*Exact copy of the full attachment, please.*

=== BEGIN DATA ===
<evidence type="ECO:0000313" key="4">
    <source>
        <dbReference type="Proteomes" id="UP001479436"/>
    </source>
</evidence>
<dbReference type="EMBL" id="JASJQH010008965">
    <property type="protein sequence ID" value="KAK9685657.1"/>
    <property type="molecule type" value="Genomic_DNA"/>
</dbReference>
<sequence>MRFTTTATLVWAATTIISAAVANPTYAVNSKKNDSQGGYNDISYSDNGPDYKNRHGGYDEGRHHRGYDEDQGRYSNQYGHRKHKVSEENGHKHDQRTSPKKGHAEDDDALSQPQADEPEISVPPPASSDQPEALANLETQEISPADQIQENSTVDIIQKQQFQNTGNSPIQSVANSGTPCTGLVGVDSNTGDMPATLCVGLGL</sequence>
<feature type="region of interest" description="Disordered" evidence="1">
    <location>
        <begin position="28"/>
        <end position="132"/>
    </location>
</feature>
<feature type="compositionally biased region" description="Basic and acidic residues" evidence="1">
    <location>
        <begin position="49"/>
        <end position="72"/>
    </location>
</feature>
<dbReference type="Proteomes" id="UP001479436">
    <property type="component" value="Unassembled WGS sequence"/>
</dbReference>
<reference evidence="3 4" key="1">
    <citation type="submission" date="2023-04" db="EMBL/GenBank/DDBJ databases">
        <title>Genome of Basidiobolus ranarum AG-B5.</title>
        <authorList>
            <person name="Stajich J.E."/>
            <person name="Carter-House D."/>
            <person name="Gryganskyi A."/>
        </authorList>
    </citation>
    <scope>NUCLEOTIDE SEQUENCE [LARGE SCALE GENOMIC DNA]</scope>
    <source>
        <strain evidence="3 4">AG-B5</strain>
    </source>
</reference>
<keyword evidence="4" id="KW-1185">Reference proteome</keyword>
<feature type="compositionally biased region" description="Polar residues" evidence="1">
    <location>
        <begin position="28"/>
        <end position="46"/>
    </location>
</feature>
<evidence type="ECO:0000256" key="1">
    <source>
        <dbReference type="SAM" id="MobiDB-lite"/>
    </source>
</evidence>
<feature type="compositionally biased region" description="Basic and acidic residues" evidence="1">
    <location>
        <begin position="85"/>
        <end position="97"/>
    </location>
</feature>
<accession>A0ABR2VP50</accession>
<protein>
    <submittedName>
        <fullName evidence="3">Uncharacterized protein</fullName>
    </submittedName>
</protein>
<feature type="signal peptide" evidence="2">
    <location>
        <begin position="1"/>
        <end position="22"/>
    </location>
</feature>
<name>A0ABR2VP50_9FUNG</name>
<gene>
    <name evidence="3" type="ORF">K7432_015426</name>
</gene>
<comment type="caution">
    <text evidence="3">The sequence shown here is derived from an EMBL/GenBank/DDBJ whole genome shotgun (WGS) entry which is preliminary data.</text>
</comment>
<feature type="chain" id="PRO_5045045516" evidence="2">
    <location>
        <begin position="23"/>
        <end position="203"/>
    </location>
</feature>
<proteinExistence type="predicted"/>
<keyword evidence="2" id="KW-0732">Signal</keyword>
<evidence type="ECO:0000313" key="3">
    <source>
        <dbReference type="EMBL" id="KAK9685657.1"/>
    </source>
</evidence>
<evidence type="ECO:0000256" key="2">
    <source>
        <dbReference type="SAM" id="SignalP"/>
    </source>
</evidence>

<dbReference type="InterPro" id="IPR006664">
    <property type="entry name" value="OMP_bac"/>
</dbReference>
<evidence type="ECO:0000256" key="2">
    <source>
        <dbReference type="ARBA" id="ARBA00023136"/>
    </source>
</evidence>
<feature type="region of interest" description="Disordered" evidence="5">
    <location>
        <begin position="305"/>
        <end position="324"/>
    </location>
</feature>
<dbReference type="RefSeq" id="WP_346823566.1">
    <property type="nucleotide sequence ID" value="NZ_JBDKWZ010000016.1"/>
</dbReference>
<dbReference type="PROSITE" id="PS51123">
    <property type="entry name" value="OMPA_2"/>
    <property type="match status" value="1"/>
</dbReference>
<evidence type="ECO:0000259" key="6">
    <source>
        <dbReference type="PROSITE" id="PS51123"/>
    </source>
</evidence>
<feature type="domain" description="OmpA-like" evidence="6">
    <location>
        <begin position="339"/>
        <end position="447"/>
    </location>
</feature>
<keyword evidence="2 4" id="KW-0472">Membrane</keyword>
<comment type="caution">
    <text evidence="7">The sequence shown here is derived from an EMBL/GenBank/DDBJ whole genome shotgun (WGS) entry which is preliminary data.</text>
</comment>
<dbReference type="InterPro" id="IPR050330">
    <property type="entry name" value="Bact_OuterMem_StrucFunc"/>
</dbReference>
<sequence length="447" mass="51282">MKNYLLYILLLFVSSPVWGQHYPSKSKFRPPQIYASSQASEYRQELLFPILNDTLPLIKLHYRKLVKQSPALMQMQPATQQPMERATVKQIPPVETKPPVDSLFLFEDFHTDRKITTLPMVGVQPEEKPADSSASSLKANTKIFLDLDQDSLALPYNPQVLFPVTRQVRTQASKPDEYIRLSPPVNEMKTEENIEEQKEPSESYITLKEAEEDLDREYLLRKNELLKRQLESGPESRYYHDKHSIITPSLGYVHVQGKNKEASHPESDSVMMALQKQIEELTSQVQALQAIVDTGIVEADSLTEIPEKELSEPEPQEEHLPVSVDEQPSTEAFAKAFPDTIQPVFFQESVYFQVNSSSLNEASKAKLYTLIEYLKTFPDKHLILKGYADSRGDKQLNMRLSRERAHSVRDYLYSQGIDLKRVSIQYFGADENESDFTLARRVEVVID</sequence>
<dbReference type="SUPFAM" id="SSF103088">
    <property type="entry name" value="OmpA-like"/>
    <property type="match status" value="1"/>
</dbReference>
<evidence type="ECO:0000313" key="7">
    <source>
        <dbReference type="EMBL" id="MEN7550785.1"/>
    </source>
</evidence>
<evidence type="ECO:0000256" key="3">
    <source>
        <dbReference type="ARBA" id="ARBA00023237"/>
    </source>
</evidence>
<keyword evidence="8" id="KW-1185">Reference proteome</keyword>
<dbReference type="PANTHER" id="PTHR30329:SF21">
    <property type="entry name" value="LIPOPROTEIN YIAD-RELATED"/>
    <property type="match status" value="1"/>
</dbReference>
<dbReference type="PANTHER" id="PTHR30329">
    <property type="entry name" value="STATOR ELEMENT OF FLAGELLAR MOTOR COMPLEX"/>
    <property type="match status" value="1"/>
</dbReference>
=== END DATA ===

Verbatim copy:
<evidence type="ECO:0000313" key="4">
    <source>
        <dbReference type="Proteomes" id="UP001479436"/>
    </source>
</evidence>
<dbReference type="EMBL" id="JASJQH010008965">
    <property type="protein sequence ID" value="KAK9685657.1"/>
    <property type="molecule type" value="Genomic_DNA"/>
</dbReference>
<sequence>MRFTTTATLVWAATTIISAAVANPTYAVNSKKNDSQGGYNDISYSDNGPDYKNRHGGYDEGRHHRGYDEDQGRYSNQYGHRKHKVSEENGHKHDQRTSPKKGHAEDDDALSQPQADEPEISVPPPASSDQPEALANLETQEISPADQIQENSTVDIIQKQQFQNTGNSPIQSVANSGTPCTGLVGVDSNTGDMPATLCVGLGL</sequence>
<feature type="region of interest" description="Disordered" evidence="1">
    <location>
        <begin position="28"/>
        <end position="132"/>
    </location>
</feature>
<feature type="compositionally biased region" description="Basic and acidic residues" evidence="1">
    <location>
        <begin position="49"/>
        <end position="72"/>
    </location>
</feature>
<dbReference type="Proteomes" id="UP001479436">
    <property type="component" value="Unassembled WGS sequence"/>
</dbReference>
<reference evidence="3 4" key="1">
    <citation type="submission" date="2023-04" db="EMBL/GenBank/DDBJ databases">
        <title>Genome of Basidiobolus ranarum AG-B5.</title>
        <authorList>
            <person name="Stajich J.E."/>
            <person name="Carter-House D."/>
            <person name="Gryganskyi A."/>
        </authorList>
    </citation>
    <scope>NUCLEOTIDE SEQUENCE [LARGE SCALE GENOMIC DNA]</scope>
    <source>
        <strain evidence="3 4">AG-B5</strain>
    </source>
</reference>
<keyword evidence="4" id="KW-1185">Reference proteome</keyword>
<feature type="compositionally biased region" description="Polar residues" evidence="1">
    <location>
        <begin position="28"/>
        <end position="46"/>
    </location>
</feature>
<evidence type="ECO:0000256" key="1">
    <source>
        <dbReference type="SAM" id="MobiDB-lite"/>
    </source>
</evidence>
<feature type="compositionally biased region" description="Basic and acidic residues" evidence="1">
    <location>
        <begin position="85"/>
        <end position="97"/>
    </location>
</feature>
<accession>A0ABR2VP50</accession>
<protein>
    <submittedName>
        <fullName evidence="3">Uncharacterized protein</fullName>
    </submittedName>
</protein>
<feature type="signal peptide" evidence="2">
    <location>
        <begin position="1"/>
        <end position="22"/>
    </location>
</feature>
<name>A0ABR2VP50_9FUNG</name>
<gene>
    <name evidence="3" type="ORF">K7432_015426</name>
</gene>
<comment type="caution">
    <text evidence="3">The sequence shown here is derived from an EMBL/GenBank/DDBJ whole genome shotgun (WGS) entry which is preliminary data.</text>
</comment>
<feature type="chain" id="PRO_5045045516" evidence="2">
    <location>
        <begin position="23"/>
        <end position="203"/>
    </location>
</feature>
<proteinExistence type="predicted"/>
<keyword evidence="2" id="KW-0732">Signal</keyword>
<evidence type="ECO:0000313" key="3">
    <source>
        <dbReference type="EMBL" id="KAK9685657.1"/>
    </source>
</evidence>
<evidence type="ECO:0000256" key="2">
    <source>
        <dbReference type="SAM" id="SignalP"/>
    </source>
</evidence>

<dbReference type="InterPro" id="IPR006664">
    <property type="entry name" value="OMP_bac"/>
</dbReference>
<evidence type="ECO:0000256" key="2">
    <source>
        <dbReference type="ARBA" id="ARBA00023136"/>
    </source>
</evidence>
<feature type="region of interest" description="Disordered" evidence="5">
    <location>
        <begin position="305"/>
        <end position="324"/>
    </location>
</feature>
<dbReference type="RefSeq" id="WP_346823566.1">
    <property type="nucleotide sequence ID" value="NZ_JBDKWZ010000016.1"/>
</dbReference>
<dbReference type="PROSITE" id="PS51123">
    <property type="entry name" value="OMPA_2"/>
    <property type="match status" value="1"/>
</dbReference>
<evidence type="ECO:0000259" key="6">
    <source>
        <dbReference type="PROSITE" id="PS51123"/>
    </source>
</evidence>
<feature type="domain" description="OmpA-like" evidence="6">
    <location>
        <begin position="339"/>
        <end position="447"/>
    </location>
</feature>
<keyword evidence="2 4" id="KW-0472">Membrane</keyword>
<comment type="caution">
    <text evidence="7">The sequence shown here is derived from an EMBL/GenBank/DDBJ whole genome shotgun (WGS) entry which is preliminary data.</text>
</comment>
<dbReference type="InterPro" id="IPR050330">
    <property type="entry name" value="Bact_OuterMem_StrucFunc"/>
</dbReference>
<sequence length="447" mass="51282">MKNYLLYILLLFVSSPVWGQHYPSKSKFRPPQIYASSQASEYRQELLFPILNDTLPLIKLHYRKLVKQSPALMQMQPATQQPMERATVKQIPPVETKPPVDSLFLFEDFHTDRKITTLPMVGVQPEEKPADSSASSLKANTKIFLDLDQDSLALPYNPQVLFPVTRQVRTQASKPDEYIRLSPPVNEMKTEENIEEQKEPSESYITLKEAEEDLDREYLLRKNELLKRQLESGPESRYYHDKHSIITPSLGYVHVQGKNKEASHPESDSVMMALQKQIEELTSQVQALQAIVDTGIVEADSLTEIPEKELSEPEPQEEHLPVSVDEQPSTEAFAKAFPDTIQPVFFQESVYFQVNSSSLNEASKAKLYTLIEYLKTFPDKHLILKGYADSRGDKQLNMRLSRERAHSVRDYLYSQGIDLKRVSIQYFGADENESDFTLARRVEVVID</sequence>
<dbReference type="SUPFAM" id="SSF103088">
    <property type="entry name" value="OmpA-like"/>
    <property type="match status" value="1"/>
</dbReference>
<evidence type="ECO:0000313" key="7">
    <source>
        <dbReference type="EMBL" id="MEN7550785.1"/>
    </source>
</evidence>
<evidence type="ECO:0000256" key="3">
    <source>
        <dbReference type="ARBA" id="ARBA00023237"/>
    </source>
</evidence>
<keyword evidence="8" id="KW-1185">Reference proteome</keyword>
<dbReference type="PANTHER" id="PTHR30329:SF21">
    <property type="entry name" value="LIPOPROTEIN YIAD-RELATED"/>
    <property type="match status" value="1"/>
</dbReference>
<dbReference type="PANTHER" id="PTHR30329">
    <property type="entry name" value="STATOR ELEMENT OF FLAGELLAR MOTOR COMPLEX"/>
    <property type="match status" value="1"/>
</dbReference>